December 2, 2009 EditionAlso in this issue...
LHS has good monthThe Lawrence Memorial Hospital and Lawrence Hall Nursing Center Board of Directors met on Nov. 23 and addressed issues pertaining to the hospital and nursing home, as well as the Lawrence Memorial Health Foundation.
Lawrence Health Services had a good month financially. The hospital saw a profit of $51,630, while the nursing home posted a gain of $50,069. As such, the year to date net loss stands at just over $4,000.
"Sales tax revenue is included, which shows that LMH is just like most other rural, public hospitals being dependent on tax support," President Terry Lambert said.
It was reported that quality indicators in the Lawrence Hall Nursing Center are near the self-imposed targets. One hundred percent of residents are participating in some type of activity, while 68 percent participate in organized group activities. In addition, 100 percent of the residents are visited by Social Services each month.
During this time of year, various types of infections are a major concern. However, with increased efforts by the staff, urinary tract infections and other infection rates were at target. The average census for the month was 166.
It was reported that all the residents that wanted a seasonal flu shot have been given one. All LHNC employees have also been given a seasonal flu shot as required by the Office of Long Term Care. The H1N1 flu shots will be offered as soon as they are available.
Dickie Smith, LHNC administrator, reported that the furniture for the new visiting room has been ordered and is expected to be delivered around the middle of December.
"The residents and family members are very excited about the resident and family visiting area that was approved by the Board last month," Smith said.
The Board approved a transfer from the LaRussa Fund for payment of this project. Members said they believe this project meets the criteria established by Mr. LaRussa since it would serve residents, as well as family members.
Lambert gave the quality and safety report for LMH. The Arkansas Foundation for Medical Care Core Measures for Congestive Heart Failure (CHF) and Pneumonia remain at 100 percent. There were no healthcare acquired infections reported during the last month.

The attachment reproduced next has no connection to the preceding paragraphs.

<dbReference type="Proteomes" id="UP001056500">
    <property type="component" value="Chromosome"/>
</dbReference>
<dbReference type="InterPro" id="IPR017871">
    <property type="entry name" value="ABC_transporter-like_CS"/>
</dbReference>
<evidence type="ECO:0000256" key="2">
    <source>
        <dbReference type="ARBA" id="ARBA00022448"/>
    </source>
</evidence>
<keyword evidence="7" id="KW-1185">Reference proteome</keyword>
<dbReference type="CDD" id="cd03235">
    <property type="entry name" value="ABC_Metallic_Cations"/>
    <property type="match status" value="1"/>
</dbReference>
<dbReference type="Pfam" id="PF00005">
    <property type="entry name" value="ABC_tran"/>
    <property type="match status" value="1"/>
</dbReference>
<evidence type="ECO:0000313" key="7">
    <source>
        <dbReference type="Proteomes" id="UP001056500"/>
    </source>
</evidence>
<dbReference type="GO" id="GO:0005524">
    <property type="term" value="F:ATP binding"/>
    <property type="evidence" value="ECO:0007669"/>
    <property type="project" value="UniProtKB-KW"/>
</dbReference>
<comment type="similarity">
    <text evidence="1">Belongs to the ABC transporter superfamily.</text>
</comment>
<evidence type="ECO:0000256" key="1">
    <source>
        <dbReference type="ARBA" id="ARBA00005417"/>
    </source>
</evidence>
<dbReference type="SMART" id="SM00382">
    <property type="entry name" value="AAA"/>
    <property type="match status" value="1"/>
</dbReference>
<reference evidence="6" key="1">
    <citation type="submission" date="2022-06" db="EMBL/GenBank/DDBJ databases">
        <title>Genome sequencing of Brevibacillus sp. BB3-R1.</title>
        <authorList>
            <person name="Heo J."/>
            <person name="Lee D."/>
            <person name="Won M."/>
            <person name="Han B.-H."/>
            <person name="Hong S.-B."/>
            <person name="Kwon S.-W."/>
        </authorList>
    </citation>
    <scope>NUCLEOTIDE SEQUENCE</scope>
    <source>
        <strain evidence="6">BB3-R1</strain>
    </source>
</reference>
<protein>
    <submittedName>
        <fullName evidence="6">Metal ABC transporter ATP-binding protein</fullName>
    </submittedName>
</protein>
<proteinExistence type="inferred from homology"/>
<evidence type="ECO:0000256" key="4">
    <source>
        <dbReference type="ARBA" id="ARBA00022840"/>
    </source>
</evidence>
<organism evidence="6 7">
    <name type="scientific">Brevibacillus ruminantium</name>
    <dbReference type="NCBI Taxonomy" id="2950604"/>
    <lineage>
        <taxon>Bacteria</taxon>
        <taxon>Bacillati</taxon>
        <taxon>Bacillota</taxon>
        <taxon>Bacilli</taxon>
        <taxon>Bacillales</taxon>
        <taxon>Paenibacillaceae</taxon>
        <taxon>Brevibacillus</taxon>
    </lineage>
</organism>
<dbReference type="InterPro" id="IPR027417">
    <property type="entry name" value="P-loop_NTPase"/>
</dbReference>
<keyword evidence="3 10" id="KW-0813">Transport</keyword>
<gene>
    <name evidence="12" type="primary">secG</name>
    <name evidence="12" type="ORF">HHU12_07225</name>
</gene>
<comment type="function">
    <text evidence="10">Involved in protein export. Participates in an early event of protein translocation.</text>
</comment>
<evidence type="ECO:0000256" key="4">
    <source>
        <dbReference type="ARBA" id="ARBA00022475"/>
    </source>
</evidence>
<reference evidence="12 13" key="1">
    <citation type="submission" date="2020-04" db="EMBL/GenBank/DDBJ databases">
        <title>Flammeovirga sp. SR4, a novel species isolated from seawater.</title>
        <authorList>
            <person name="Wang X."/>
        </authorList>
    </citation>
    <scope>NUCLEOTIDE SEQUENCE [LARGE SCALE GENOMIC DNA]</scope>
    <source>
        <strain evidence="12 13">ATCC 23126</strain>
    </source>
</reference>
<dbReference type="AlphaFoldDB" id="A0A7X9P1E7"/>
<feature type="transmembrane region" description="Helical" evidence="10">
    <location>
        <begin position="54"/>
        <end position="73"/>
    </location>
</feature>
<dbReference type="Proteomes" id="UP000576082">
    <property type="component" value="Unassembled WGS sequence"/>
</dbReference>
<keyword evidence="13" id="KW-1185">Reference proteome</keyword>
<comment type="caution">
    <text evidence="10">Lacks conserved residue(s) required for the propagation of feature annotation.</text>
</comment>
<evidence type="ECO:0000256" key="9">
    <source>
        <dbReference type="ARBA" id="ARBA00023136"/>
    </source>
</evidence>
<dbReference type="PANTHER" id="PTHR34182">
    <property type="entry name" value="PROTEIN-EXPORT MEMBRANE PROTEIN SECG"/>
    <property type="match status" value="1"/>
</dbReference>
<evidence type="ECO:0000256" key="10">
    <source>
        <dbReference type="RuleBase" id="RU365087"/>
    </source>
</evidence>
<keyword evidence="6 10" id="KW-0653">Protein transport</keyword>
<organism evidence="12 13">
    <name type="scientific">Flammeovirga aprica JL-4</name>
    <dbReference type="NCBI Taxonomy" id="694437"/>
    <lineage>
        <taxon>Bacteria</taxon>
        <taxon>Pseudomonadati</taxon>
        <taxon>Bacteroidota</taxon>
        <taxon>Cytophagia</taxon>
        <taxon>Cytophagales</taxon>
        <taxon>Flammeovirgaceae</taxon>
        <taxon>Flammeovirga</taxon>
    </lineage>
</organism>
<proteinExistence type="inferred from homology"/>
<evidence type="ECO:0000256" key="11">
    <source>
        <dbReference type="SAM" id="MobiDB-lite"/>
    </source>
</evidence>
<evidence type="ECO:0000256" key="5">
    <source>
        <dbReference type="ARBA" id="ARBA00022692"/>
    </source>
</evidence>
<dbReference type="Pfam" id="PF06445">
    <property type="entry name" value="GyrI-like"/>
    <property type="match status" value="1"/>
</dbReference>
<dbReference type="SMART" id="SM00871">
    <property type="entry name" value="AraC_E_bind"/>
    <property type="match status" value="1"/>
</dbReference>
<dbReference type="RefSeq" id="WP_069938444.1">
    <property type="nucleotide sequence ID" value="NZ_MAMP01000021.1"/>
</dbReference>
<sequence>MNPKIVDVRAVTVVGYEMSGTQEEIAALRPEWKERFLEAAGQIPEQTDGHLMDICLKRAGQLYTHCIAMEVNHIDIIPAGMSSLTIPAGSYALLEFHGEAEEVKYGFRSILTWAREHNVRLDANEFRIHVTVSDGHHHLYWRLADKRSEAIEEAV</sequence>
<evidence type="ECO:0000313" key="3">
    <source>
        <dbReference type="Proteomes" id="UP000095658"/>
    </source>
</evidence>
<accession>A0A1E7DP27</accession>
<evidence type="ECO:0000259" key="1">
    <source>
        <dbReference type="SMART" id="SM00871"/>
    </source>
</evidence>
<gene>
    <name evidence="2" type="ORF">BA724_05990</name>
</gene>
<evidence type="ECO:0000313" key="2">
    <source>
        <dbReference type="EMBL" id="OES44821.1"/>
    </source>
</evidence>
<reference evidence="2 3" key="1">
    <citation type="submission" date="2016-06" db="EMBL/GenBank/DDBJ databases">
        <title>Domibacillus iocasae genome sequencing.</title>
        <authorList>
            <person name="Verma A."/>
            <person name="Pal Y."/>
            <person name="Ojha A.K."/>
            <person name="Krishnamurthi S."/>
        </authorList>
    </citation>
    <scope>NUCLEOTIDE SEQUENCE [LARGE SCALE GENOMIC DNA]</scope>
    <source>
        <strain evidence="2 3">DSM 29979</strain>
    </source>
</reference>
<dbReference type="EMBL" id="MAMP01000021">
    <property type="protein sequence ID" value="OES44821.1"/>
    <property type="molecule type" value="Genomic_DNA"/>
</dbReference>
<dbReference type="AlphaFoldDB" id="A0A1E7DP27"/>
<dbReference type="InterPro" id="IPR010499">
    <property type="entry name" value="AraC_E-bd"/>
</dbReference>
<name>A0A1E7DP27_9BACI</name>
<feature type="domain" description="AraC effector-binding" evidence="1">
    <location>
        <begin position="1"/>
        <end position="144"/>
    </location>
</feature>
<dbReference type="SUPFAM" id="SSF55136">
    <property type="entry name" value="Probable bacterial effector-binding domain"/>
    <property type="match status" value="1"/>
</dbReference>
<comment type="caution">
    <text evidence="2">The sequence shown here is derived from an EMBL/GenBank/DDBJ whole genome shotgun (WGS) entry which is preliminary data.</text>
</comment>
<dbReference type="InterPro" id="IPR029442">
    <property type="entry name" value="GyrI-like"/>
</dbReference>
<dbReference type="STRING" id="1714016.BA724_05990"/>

The average length of stay in the skilled/rehabilitation (swing bed) area was 7.59 days, while the acute length of stay was 3.41 days. The overall patient satisfaction score was 83 percent for the facility.
Junior Briner, environmental safety officer, reported that the All Hazards Emergency Management Plan has been written and reviewed and will soon go to the medical staff for review and approval prior to coming to the board for final approval.
The fire alarms and speakers throughout the facility have been tested and repaired as needed so alarms can be heard in all areas. The cost was $4,788. The fire dampers have been inspected according to The Joint Commission standards. Needed repairs total $27,387.
Briner also reported that several administrative staff members attended ICS 300 and 400 National Incident Management System (NIMS) training classes. All members passed the test. With these classes, along with previous ones, LMH now qualifies to receive Emergency Management funds when available.
Lila Floyd, chairman of the Compliance Committee reported on recent monitoring and auditing activities. An in-depth review has been completed regarding billing and collections in the rehabilitation area, which includes physical therapy, speech therapy and occupational therapy contracted with Therapy Providers of Arkansas. It was noted that LMH is no longer charging patients for hot or cold packs.
Another audit of neurology services was performed. These audits were done by Kathy Atchley, compliance coordinator. Larry Davis, compliance officer at St. Bernards, continues to serve as LMH's compliance officer and services the hospital's hotline reporting program.
The board reviewed numerous quality indicators, which were presented by Kim Williams, quality risk manager.
A more in-depth discussion was held regarding the hospital's readmission rate. "LMH is pleased with a rate of 2.25 percent," Williams said. In the proposed Healthcare Reform bills, hospitals can be penalized financially for readmissions within 30 days.
The hospital industry is lobbying for penalties to apply only to inappropriate readmissions, as opposed to those that are unavoidable or no fault of the facility. Many times readmissions are required due to a noncompliant patient.
Wilma Jones, chairman of the Lawrence Memorial Health Foundation, reported that they had received a Blue and You Foundation Grant for $42,270.
The funds from this grant will be used to present obesity programs in all of the Lawrence County schools. The goal of the project is to reduce obesity levels through counseling regarding physical activity and nutrition.
It was reported that the recent Foundation Golf Tournament has yielded approximately $10,000 in net proceeds, which will be used for the patient room renovation project.
An update was given on the capital fund-raising campaign that is being co-chaired by Danny Gibson and Lila Floyd. Members of the board, as well as the foundation board, have personally committed to the effort.
Floyd reminded everyone about the first Christmas Gala to be held on Friday at the Lawrence County Meeting Room from 7-11 p.m. A limited amount of tickets will be sold for the event.
In other business, the board approved the purchase of a processor for the endoscopy equipment for $6,250, insurance for the employed physician for $6,651 and the cost for employee Christmas gifts and directors' and officers' insurance coverage.